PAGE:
The best things in life we don’t choose — they choose us. A great love, a great calling, a great illumination — they happen unto us, like light falling upon that which is lit. We have given a name to these unbidden greatnesses — genius, from the Latin for “spirit,” denoting the spirit of a universe we can only submit to but cannot govern.
A generation after Wordsworth defined the proof of genius as “the act of doing well what is worthy to be done, and what was never done before,” Ralph Waldo Emerson (May 25, 1803–April 27, 1882) took up the mystery of genius — where it comes from, how it shapes the lives it befalls, and what it demands of them — in a wonderful essay on another great poet — Shakespeare — found in his indispensable Essays (public library).
In a resounding answer to the abiding question of whether genius is born or made, Emerson writes:
There is no choice to genius. A great man does not wake up on some fine morning, and say, “I am full of life, I will go to sea, and find an Antarctic continent: to-day I will square the circle: I will ransack botany, and find a new food for man: I have a new architecture in my mind: I foresee a new mechanic power:” no, but he finds himself in the river of the thoughts and events, forced onward by the ideas and necessities of his contemporaries.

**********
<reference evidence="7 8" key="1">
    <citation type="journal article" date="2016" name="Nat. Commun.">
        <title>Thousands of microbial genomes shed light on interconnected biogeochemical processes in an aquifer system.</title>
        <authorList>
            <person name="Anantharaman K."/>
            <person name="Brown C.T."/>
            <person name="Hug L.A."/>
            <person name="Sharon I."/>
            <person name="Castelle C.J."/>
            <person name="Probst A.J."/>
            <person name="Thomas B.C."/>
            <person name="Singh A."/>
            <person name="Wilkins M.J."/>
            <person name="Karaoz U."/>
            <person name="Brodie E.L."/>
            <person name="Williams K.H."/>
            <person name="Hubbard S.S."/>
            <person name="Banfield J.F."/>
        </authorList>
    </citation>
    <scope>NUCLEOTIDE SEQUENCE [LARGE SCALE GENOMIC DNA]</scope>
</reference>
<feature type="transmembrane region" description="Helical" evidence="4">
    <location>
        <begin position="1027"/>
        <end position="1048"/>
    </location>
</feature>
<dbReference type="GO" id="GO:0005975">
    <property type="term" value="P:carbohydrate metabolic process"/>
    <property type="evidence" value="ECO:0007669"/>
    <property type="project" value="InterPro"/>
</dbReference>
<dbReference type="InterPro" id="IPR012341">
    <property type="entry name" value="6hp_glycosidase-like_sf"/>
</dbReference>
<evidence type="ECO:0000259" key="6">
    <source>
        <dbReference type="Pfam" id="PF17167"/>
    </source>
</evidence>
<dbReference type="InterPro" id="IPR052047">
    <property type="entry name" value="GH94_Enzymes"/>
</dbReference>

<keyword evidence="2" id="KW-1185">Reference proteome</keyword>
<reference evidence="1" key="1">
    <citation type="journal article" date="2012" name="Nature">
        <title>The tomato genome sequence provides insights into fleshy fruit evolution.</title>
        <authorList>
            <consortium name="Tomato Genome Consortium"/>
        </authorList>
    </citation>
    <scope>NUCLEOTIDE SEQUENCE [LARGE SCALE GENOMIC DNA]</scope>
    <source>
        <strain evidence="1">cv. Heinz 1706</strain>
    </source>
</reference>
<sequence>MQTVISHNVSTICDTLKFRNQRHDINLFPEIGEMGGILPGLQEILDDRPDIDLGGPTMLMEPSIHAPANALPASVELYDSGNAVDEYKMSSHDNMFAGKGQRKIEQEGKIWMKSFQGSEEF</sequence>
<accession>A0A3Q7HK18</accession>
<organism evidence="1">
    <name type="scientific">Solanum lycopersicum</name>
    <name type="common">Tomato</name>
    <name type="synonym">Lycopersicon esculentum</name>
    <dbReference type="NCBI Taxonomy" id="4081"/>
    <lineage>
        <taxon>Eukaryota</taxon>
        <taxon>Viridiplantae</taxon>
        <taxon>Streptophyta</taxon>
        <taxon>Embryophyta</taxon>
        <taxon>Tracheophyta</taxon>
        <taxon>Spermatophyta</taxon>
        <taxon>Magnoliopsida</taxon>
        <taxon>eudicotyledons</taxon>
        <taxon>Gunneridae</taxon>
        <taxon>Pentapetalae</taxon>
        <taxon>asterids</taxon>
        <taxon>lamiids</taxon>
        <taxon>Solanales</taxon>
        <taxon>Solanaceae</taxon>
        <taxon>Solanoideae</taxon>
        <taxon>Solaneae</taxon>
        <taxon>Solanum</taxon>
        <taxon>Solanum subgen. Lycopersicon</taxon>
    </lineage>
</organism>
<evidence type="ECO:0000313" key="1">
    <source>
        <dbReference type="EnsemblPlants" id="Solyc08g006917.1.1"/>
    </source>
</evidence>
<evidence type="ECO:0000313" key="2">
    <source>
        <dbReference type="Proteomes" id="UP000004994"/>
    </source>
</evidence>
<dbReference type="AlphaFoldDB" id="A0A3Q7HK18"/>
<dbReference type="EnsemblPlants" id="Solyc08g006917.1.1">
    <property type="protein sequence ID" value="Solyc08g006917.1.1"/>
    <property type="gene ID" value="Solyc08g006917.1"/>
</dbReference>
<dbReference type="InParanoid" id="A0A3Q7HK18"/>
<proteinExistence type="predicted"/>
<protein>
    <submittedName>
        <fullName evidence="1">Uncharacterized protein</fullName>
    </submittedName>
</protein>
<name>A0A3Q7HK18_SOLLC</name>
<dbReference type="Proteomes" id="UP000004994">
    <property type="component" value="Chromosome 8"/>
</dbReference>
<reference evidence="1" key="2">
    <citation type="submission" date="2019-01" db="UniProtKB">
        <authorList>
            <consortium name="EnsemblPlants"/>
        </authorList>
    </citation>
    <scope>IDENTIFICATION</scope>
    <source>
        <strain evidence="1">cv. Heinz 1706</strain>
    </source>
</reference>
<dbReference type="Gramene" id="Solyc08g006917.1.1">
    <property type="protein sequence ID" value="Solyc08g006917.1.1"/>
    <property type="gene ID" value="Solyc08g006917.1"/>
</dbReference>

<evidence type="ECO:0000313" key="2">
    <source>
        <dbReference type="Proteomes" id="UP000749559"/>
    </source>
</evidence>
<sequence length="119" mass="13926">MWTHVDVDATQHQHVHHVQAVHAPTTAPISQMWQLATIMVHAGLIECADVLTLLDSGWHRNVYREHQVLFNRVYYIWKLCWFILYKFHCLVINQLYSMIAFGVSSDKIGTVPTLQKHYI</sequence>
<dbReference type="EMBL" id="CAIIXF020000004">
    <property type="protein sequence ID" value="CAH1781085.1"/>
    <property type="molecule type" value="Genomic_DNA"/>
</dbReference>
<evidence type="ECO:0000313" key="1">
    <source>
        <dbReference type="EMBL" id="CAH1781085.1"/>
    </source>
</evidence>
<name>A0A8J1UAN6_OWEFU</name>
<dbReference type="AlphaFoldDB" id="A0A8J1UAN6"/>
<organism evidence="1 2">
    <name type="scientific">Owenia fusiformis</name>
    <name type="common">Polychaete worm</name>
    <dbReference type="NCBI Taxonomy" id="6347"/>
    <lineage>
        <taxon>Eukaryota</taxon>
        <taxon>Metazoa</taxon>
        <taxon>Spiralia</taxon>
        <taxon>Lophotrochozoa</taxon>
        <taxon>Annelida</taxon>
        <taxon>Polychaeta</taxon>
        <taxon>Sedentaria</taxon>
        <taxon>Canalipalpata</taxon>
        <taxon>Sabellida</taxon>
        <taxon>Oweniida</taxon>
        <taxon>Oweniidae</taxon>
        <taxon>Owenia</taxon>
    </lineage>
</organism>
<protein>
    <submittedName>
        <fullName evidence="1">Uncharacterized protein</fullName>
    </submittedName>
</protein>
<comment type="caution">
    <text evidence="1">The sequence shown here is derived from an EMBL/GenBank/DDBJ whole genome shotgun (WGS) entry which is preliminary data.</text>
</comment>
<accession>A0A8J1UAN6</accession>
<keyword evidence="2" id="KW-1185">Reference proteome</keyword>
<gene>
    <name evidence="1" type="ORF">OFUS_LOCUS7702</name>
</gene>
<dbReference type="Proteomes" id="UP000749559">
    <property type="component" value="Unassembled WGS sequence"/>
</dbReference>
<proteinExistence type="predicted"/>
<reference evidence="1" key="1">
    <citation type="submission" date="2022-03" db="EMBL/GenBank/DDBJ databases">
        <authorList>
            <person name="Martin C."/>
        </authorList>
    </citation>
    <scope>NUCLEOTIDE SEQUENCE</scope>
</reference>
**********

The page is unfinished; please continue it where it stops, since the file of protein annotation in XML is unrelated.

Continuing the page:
In a sentiment James Baldwin would echo in his own superb meditation on Shakespeare, in which he observed that “the greatest poet in the English language found his poetry where poetry is found: in the lives of the people,” Emerson adds:
Every master has found his materials collected, and his power lay in his sympathy with his people, and in his love of the materials he wrought in.
This recognition that art works with the raw materials of life undermines the cult of originality, which is itself the great hubris of the creative spirit — as Mark Twain wrote to Helen Keller, “all ideas are second-hand, consciously and unconsciously drawn from a million outside sources.” Stripping true creativity of this fetish for originality, Emerson anticipates Oscar Wilde’s insistence that creativity is the product of “the temperament of receptivity” and observes:
Great genial power, one would almost say, consists in not being original at all; in being altogether receptive; in letting the world do all, and suffering the spirit of the hour to pass unobstructed through the mind.